Motor vehicle accident – intentional conduct…

compensation law casenotes

…battery – application of Civil Liability Act 2022 (NSW) – criminality defence – contributory negligence defence

The respondent had parked his car near the plaintiff’s house.  

The plaintiff and respondent – both drug users – got into an argument, with the plaintiff punching the respondent in the head. After tensions had cooled, the respondent entered the driver’s seat of his vehicle with the door open. The plaintiff was standing adjacent to the open door and driver’s seat and after some further discussion, the respondent put the vehicle in reverse and accelerated.

The plaintiff took hold of the frame of the door and the roof. He was able to step up to the door sill and cling to the roof. After about 10 metres, the plaintiff yelled to the respondent to stop the vehicle, and the respondent kept driving and invited the plaintiff to jump off. The respondent then turned his steering wheel sharply with the result that the plaintiff was thrown from the vehicle and suffered injury.

The plaintiff claimed damages against the respondent for both intentional tort (battery) and negligence.

At trial the primary judge accepted that the respondent was negligent, but did not accept that the respondent had intended to hurt the appellant. Regardless, the primary judge accepted that the respondent had established the complete defences under s53 of the Civil Liability Act 2022 (NSW) (CLA) (damages limitations apply even if self-defence is not a reasonable response – noting that such a defence does not exist in Queensland), and s54 (criminals are not to be awarded damages – relevant as the plaintiff previously assaulted the respondent shortly before the driving began).

In the alternative, the primary judge also found that the plaintiff was guilty of contributory negligence and that damages should be discounted by 70%.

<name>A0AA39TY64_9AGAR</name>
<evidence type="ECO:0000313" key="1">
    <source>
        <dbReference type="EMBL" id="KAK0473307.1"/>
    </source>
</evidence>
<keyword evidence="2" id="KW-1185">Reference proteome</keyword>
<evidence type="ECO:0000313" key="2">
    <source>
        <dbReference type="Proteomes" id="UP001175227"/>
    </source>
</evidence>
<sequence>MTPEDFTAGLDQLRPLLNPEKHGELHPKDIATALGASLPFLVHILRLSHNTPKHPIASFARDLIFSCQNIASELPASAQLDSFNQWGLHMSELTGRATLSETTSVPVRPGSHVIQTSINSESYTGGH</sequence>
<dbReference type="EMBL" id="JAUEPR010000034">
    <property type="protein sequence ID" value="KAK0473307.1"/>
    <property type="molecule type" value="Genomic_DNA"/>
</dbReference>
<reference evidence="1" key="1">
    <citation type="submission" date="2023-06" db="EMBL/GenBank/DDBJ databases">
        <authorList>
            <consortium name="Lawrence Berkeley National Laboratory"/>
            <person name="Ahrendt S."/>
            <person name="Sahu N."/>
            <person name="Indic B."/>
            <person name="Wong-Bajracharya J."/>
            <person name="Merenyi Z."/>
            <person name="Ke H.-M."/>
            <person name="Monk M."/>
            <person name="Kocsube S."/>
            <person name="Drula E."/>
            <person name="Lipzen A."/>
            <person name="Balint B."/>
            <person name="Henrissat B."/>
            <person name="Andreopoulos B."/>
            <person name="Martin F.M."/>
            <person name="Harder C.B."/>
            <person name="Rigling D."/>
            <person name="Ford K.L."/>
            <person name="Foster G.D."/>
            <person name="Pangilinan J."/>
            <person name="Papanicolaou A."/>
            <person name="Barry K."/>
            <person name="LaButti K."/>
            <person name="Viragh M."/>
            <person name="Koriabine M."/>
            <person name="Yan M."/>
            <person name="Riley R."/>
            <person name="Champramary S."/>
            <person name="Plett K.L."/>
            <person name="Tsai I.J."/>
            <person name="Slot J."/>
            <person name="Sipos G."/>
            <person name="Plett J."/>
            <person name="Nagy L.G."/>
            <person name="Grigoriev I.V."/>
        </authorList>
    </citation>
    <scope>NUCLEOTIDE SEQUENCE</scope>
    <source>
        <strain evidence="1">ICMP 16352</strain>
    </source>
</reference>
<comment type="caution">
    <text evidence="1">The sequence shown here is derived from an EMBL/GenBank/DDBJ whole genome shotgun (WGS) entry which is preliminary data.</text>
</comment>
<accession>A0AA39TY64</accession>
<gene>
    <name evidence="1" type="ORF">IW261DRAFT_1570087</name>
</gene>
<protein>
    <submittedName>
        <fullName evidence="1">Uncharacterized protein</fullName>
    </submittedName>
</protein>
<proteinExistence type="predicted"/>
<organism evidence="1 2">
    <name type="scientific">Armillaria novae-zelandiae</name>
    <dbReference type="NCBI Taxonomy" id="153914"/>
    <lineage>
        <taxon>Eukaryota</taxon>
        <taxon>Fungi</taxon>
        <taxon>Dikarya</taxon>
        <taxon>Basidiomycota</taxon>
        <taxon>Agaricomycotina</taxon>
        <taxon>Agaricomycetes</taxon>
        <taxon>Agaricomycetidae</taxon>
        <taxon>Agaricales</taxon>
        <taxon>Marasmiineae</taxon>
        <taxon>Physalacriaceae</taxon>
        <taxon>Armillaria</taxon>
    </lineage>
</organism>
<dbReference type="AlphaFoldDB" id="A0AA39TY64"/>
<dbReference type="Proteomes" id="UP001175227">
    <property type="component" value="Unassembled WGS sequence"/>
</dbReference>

The plaintiff appealed against these relevant findings.


The appeal was successful on all points.


The Court of Appeal held that by continuing to drive the vehicle after the plaintiff had asked the respondent to stop, the driving thereafter could only be seen as an intentional act intended to cause the plaintiff harm. Battery was therefore made out, and the CLA restrictions on damages and any relevant defences did not apply.

In the premise, as the court noted that the doctrine of contributory negligence did not apply to intentional torts, no reduction of damages was appropriate.

Further, the court rejected that the respondent’s actions were done in self-defence given the evidence. Given the assault occurred some minutes before the driving began and as the respondent’s driving could have constituted an offence in and of itself, the criminals defence did not apply.

This compensation law casenote appears courtesy of Travis Schultz & Partners (TSP), where the author, James Leggo, is an Associate. As part of the firm’s commitment to providing ongoing legal education, TSP practitioners review relevant judgments and prepare case summaries for the legal profession. A free searchable catalogue of compensation law casenotes is available at (registration required). The full version of the judgments can be found at

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